Date of Award
Master of Arts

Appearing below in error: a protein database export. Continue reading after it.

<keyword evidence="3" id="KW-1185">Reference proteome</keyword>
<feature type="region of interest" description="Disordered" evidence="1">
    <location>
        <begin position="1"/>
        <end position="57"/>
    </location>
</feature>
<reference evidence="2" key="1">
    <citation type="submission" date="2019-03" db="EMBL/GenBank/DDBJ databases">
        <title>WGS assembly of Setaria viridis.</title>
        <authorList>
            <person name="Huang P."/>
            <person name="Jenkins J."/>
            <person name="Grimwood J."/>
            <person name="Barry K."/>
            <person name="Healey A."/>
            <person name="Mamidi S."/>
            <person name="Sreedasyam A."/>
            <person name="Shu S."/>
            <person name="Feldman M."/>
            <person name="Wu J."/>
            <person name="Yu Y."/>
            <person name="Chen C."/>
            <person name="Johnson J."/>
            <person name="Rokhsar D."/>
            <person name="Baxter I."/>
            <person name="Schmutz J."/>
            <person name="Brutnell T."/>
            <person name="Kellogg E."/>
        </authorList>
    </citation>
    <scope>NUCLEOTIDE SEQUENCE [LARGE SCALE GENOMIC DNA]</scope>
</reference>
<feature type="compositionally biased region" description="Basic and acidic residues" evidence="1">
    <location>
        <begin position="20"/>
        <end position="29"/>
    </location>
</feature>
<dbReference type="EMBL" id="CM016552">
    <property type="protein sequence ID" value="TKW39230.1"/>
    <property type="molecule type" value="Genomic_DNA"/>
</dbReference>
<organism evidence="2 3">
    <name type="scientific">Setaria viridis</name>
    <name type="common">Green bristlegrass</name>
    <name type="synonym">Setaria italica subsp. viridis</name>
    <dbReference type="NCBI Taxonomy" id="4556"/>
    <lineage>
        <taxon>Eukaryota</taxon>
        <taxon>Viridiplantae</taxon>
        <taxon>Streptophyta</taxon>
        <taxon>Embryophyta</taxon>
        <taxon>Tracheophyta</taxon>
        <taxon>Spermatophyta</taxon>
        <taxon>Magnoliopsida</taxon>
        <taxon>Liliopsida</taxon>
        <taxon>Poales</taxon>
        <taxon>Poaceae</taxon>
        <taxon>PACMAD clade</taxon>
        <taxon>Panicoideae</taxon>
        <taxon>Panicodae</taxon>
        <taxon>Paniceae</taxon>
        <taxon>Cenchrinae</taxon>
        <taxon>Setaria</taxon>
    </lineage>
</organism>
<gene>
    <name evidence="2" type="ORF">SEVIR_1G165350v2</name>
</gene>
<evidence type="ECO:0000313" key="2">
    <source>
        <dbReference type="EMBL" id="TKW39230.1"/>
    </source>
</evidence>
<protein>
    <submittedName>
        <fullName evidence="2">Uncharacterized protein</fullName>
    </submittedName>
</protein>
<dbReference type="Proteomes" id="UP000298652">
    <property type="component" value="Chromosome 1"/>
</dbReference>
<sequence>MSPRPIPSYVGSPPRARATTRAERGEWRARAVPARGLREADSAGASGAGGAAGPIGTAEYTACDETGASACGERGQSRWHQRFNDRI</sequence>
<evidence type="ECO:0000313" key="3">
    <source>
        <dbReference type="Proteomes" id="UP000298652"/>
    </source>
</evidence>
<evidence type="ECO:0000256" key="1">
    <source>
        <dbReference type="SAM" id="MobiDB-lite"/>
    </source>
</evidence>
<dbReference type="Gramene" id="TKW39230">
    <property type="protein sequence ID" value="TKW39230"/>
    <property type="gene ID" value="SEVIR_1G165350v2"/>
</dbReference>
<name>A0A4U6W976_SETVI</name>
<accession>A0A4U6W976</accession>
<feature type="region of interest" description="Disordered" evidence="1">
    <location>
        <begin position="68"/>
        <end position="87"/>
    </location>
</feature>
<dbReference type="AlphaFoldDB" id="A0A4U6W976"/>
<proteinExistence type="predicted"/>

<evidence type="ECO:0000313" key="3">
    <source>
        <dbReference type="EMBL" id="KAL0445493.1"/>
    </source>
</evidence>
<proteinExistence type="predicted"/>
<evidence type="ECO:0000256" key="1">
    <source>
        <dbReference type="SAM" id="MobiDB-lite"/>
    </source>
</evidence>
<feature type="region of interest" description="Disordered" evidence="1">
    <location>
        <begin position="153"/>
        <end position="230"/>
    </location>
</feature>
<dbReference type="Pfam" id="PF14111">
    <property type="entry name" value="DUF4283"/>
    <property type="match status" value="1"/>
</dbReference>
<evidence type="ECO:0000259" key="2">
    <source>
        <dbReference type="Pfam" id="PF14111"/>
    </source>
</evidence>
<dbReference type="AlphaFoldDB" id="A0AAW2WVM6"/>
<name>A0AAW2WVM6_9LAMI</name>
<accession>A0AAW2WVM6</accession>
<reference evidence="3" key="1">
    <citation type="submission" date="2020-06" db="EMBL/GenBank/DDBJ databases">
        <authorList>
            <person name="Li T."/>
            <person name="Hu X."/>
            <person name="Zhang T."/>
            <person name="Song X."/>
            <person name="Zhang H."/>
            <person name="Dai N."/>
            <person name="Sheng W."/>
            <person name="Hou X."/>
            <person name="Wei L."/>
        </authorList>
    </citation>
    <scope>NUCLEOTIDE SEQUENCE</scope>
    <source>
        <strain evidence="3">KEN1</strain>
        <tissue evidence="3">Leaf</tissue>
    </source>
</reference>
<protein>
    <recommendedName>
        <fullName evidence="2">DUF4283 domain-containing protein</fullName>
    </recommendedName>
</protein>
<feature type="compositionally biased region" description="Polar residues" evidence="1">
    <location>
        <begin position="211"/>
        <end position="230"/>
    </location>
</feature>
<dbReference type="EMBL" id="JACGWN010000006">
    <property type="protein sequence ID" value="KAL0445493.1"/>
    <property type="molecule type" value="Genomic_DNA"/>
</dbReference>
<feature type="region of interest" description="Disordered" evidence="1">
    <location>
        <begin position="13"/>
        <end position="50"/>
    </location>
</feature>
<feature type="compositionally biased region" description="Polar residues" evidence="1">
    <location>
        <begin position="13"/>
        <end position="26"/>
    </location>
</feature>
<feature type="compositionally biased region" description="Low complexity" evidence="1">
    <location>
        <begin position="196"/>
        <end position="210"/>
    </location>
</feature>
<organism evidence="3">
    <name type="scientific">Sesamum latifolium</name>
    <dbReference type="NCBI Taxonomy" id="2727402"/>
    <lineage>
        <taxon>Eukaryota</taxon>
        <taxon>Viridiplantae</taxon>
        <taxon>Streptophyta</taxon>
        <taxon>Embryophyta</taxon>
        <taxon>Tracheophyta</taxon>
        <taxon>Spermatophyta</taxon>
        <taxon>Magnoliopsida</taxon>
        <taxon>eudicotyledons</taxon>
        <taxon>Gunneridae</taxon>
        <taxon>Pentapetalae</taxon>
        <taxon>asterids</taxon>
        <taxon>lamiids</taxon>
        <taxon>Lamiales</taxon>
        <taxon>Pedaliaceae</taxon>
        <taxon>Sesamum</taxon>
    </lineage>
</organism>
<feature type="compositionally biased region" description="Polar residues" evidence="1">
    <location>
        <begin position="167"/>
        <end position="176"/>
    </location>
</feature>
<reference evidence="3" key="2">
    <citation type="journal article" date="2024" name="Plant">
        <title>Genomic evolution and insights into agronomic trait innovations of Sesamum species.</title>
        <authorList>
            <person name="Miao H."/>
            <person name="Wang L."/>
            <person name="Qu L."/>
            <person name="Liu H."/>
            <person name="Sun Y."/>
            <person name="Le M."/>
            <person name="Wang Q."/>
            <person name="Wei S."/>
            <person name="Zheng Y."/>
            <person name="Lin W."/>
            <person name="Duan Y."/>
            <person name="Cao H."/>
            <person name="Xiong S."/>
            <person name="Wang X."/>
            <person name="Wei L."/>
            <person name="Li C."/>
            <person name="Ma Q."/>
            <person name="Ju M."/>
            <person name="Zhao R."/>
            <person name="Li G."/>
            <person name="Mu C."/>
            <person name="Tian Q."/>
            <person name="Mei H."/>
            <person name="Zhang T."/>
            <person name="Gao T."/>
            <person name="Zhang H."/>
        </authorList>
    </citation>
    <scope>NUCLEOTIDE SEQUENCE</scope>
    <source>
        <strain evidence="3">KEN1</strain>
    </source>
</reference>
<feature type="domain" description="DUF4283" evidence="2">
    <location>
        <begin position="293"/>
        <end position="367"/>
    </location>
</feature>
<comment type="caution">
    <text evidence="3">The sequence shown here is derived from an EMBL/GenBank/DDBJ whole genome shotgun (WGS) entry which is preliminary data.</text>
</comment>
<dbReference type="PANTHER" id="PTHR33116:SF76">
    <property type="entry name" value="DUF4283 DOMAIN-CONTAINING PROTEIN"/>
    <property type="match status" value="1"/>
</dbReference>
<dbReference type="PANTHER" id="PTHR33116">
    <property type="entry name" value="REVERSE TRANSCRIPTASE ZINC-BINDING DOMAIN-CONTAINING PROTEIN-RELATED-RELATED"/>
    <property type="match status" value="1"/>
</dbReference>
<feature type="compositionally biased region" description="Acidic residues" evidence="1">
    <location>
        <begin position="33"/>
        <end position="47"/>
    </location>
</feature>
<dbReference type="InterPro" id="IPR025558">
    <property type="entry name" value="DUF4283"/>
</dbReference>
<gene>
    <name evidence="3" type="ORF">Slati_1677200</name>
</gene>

The “Black-White” achievement gap, in which some African American students show lower academic achievement than their White American counterparts, has received increased empirical attention. Classism has rarely been explored in psychological research as a significant contextual factor for understanding African American college students’ academic performance. Previous research shows that academic self-concept (ASC) is an attitudinal construct which consistently predicts African American college students’ grade point averages (GPA). A wealth of previous research also suggests that college student’s social class background and experiences with classism significantly influence students’ academic attitudes and performance. With this empirical and theoretical backing, a hierarchal regression analysis was run to test experiences with classism (EWC) as a moderator of the effects of academic self-concept on GPA for a sample of 124 cisgender, heterosexual African American students at SIUC, a predominantly white institution (PWI). Thus, the present study was conducted to test the hypothesis that African American college students’ levels of experience with classism would significantly moderate the effects of students’ ASC on their GPA. Results of the regression analysis showed that EWC did not significantly moderate the effects of ASC on GPA. An alternative mediation model was also tested, and showed that EWC did not mediate the relationship between ASC and GPA. Potential explanations for the results are provided, as well as limitations, and implications. Although the findings were not significant, the results of the present study call for future research to explicitly explore the influence of social class on psychological experiences, especially as it intersects with marginalized identities in the U.S. Overall, as African Americans’ and college students’ academic experiences are both greatly influenced by social class and classism, the academic achievement of African American and White American students should be discussed in the context of systems of oppression in which their achievements occur.
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